Dear (Company’s name)
Please accept me as your intern. Pretty, preeetttttttty please? I am not in college, nor do I have any relevant experience….in fact, I am not qualified in any way whatsoever but I still think that you should accept me because…I don’t actually know, I’m just free styling here yo….okay I guess that I’m enthusiastic. And I can do your laundry. Dear Lord, just take pity on me.
This was the cover letter I sent in my internship application, the one that would show companies my promise, my brilliance, my genius. I mean, I used more professional language but somehow I still managed to convey the same desperation. Such is my talent.
Writing the resume was difficult. There was opening the document and thinking, a task I quickly became tired of and started watching Netflix. I finally returned after a few House of Cards episodes later and came around to writing my contact information, but then I remembered that I had to return shoes I bought for prom so I left and went shopping. It was many hours later when I came around to typing about what a mature and responsible lady I was. I sent off my application and prayed for a favor from the internship gods.
I knew that it was going to be difficult, that companies wouldn’t be so willing to take upon a high school graduate as an intern but to receive no replies? For heavens sake, there must be a few companies would see my potential, my ambition, and come to a sudden revelation, Good grief, this girl is special, we must fly her out here! Stan, get the private jet! Obviously they were in denial that such an extraordinary person could possibly exist because that’s me right?
Eventually, after a long while, I received some requests for interviews but was passed over, again and again, for older candidates with fancy college and MBA diplomas. Luckily, one of them accepted me, a startup located on Wall Street.
I received another offer a few days later from someone who was referred to me by one of the previous interviewers who was impressed by my “hustling” but couldn’t hire me due to age. I chose the startup and now for the next two months, I’ll be eating in front of the New York Stock Exchange.
Here are some tips:
Where I looked. Craigslist was my main source of applications in the “jobs” section filed under “internships”. Other resources include internsushi.com, reddit.com/r/internships, internships.com, noodles.org, and mystudentstuff.com. Some responded but otherwise most of them are targeted towards college students and above.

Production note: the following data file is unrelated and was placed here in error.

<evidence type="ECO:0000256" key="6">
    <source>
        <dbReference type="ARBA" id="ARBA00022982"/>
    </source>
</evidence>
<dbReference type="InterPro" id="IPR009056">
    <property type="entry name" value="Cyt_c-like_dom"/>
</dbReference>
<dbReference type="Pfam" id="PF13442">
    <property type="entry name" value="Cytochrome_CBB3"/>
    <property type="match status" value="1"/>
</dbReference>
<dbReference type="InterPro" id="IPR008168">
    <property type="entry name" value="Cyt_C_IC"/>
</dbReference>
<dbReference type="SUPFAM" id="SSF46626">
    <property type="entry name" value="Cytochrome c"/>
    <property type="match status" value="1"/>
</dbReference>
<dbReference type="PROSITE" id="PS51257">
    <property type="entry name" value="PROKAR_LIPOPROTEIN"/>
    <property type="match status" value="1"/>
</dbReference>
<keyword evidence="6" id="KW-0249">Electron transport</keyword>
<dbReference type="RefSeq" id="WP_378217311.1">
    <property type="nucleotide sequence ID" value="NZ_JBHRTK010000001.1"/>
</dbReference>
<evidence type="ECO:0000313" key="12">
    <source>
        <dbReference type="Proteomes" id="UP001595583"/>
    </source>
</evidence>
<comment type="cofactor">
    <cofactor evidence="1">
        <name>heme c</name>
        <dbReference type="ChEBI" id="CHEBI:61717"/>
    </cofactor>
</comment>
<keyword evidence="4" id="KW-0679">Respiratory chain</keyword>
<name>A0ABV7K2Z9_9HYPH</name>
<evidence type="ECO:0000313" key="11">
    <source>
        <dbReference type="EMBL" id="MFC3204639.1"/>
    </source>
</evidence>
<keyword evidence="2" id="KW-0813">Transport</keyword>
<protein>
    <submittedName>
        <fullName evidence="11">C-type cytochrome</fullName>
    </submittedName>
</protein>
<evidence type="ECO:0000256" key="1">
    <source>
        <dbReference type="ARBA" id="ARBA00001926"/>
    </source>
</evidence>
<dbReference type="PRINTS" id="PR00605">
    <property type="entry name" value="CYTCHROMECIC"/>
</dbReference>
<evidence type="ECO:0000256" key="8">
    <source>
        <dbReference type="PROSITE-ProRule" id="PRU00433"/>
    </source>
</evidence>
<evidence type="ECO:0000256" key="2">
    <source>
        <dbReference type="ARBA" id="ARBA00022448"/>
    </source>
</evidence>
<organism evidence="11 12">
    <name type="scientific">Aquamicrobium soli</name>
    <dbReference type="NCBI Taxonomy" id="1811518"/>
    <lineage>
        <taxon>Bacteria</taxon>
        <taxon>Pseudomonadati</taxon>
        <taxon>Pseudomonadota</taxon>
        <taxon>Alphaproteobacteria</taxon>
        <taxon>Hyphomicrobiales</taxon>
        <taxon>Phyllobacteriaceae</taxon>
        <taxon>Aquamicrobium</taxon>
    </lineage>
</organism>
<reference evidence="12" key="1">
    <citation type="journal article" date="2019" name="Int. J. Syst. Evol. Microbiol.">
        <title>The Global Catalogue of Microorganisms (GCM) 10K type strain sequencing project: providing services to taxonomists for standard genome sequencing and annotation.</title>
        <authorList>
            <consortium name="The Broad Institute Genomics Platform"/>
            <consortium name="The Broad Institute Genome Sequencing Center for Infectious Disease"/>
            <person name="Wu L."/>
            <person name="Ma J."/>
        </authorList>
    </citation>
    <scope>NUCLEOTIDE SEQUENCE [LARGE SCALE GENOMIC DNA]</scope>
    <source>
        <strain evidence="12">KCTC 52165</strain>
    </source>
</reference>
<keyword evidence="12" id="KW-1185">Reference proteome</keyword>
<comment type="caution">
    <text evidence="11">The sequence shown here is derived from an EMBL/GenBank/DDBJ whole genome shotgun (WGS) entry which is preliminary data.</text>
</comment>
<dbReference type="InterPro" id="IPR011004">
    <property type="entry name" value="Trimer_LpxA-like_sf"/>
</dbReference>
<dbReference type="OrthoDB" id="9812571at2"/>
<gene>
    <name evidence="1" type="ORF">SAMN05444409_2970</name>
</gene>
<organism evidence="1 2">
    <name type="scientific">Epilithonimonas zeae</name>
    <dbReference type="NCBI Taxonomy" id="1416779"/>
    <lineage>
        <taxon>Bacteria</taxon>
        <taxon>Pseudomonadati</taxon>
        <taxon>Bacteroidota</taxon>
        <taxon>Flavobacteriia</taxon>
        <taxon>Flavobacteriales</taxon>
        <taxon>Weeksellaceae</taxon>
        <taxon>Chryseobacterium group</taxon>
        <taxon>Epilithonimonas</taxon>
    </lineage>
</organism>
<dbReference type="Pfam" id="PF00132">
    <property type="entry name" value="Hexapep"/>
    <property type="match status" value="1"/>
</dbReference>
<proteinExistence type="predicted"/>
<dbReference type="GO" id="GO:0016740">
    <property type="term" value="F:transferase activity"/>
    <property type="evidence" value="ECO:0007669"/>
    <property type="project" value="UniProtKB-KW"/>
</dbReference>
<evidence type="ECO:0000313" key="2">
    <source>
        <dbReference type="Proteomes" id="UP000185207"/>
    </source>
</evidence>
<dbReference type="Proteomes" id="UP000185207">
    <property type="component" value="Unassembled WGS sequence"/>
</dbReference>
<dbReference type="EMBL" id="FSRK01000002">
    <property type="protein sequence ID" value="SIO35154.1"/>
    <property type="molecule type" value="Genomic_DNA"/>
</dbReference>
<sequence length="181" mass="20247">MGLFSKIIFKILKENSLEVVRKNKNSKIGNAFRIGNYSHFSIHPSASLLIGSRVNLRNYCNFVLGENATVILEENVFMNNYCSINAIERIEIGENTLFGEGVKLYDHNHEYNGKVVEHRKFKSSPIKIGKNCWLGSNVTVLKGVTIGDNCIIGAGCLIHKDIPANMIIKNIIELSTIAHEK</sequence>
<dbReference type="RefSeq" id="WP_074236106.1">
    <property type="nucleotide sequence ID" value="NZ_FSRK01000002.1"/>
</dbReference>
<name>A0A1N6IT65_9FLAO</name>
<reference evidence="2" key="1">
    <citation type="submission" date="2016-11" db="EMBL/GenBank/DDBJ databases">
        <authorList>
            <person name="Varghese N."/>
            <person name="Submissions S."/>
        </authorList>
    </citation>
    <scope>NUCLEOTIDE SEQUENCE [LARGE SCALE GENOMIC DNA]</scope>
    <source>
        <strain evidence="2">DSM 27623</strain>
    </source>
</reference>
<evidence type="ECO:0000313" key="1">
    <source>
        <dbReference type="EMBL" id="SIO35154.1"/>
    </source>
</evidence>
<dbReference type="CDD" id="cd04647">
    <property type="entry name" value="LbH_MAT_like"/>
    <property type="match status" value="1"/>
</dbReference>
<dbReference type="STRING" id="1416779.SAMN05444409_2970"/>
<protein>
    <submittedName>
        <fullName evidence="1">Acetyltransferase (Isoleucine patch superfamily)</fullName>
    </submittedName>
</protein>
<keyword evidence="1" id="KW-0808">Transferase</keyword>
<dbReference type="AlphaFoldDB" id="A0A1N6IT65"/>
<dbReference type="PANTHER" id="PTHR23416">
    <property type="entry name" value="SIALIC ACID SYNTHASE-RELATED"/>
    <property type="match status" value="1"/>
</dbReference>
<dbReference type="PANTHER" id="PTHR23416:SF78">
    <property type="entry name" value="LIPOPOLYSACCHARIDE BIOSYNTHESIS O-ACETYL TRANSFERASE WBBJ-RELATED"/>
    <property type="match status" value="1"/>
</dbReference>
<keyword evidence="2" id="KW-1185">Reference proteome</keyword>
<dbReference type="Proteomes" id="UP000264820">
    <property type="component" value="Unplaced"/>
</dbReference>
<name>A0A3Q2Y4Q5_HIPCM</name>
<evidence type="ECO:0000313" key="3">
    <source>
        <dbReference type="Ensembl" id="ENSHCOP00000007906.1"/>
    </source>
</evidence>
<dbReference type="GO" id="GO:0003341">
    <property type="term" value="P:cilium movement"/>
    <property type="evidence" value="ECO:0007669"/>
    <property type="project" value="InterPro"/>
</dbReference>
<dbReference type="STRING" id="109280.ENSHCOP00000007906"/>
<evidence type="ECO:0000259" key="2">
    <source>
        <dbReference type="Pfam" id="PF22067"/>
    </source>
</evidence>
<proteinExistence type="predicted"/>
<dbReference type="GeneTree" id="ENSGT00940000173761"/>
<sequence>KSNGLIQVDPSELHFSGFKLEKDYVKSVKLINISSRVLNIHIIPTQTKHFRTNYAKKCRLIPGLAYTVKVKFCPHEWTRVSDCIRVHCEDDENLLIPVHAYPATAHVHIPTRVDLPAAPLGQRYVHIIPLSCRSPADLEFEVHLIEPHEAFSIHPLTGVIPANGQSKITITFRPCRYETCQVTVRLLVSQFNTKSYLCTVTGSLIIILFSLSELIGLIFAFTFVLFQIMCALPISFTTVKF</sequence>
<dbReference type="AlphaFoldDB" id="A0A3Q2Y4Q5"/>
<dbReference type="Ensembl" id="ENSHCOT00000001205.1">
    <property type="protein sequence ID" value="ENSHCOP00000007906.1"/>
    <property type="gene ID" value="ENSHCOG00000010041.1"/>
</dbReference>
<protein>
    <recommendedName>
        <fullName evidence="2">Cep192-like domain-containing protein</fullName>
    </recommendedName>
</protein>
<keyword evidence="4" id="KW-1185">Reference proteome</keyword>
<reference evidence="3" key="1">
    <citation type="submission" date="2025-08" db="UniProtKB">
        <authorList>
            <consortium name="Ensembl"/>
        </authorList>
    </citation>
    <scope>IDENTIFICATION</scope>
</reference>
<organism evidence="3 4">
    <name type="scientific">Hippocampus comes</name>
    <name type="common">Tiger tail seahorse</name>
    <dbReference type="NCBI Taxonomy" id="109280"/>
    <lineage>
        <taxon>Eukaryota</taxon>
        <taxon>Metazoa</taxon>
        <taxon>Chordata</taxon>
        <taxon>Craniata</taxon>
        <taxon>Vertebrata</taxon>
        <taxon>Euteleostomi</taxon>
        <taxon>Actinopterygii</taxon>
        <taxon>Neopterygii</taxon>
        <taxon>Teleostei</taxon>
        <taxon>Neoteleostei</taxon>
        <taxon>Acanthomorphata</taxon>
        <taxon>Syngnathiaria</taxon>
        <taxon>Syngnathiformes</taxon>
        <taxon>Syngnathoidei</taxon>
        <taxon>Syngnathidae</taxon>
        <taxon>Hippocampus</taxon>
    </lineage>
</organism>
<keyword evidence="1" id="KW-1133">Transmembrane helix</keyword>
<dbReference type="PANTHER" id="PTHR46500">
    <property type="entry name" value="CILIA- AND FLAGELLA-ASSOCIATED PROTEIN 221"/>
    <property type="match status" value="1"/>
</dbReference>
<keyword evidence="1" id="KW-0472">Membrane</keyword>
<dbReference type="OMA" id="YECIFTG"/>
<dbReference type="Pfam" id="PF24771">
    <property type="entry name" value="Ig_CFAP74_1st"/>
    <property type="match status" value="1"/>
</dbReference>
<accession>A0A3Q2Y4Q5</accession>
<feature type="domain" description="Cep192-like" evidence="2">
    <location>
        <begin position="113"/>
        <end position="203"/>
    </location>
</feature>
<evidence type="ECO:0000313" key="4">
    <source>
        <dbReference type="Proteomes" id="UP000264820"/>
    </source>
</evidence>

Apply as a human. My greatest weakness (and man was it great!) was my age and lack of experience. To try to impress others with my wealth of achievements in high school was useless, no amount of skillful bragging can overcome the fact that I was much too young and inexperienced to apply. So in my email and cover letter, I tried to format myself as a personality and spoke frankly about applying as a new high school graduate. A robot could give you a formatted “Here are credentials, I am good for this position because _____, thank you for your consideration.”
Always be professional. In one of my interview, the interviewer told me that I came off as very mah-toor in emails and phone exchanges, more so than some of the other college student applicants. She would later on invite me to entrepreneur brunches and refer me to others as an intern candidate.
The application (email and cover letter) was when I showed my personality, now was when I showed that I could interact professionally. I formatted my emails, precise grammar and punctuation were used to convey information concisely, almost robotically.
For example, I never wrote emails in a single paragraph form, each new subject would start on a new line, including the greeting and my name at the end.
Yes, I am going to college next fall majoring in Business Administration, otherwise my backup major is Economics.
I am available to interview at these times:
Prepare. Before an interview, I investigated the company. I made notes on what the company was doing, what changes they made recently (and what I thought of them), and any other information that would show that I was prepared. I also googled the interviewer’s name (if I knew it) or otherwise the executive staff. And then I brainstormed answers to questions that I thought that they might ask me (Why should we hire a high school graduate? Why are you looking for an internship at such a young age? Why did you apply to us especially? What do you think that you might learn? etc.)
In the few days that I’ve been here, I’ve been able sit in on a meeting where pitches to investors were critiqued, and discuss (even offering my own ideas!) publicity strategies over Skype. It hasn’t been a week and already I have gained more real world business experience exposure than all my years before.
As time progresses, I will be writing more posts on moving to New York City and my experience as an intern.
Lucy Chen is an incoming freshman at the University of California Berkeley. She’s interested in majoring business and getting involved in the start-up community. She’s currently doing her internship at a start-up in New York right now.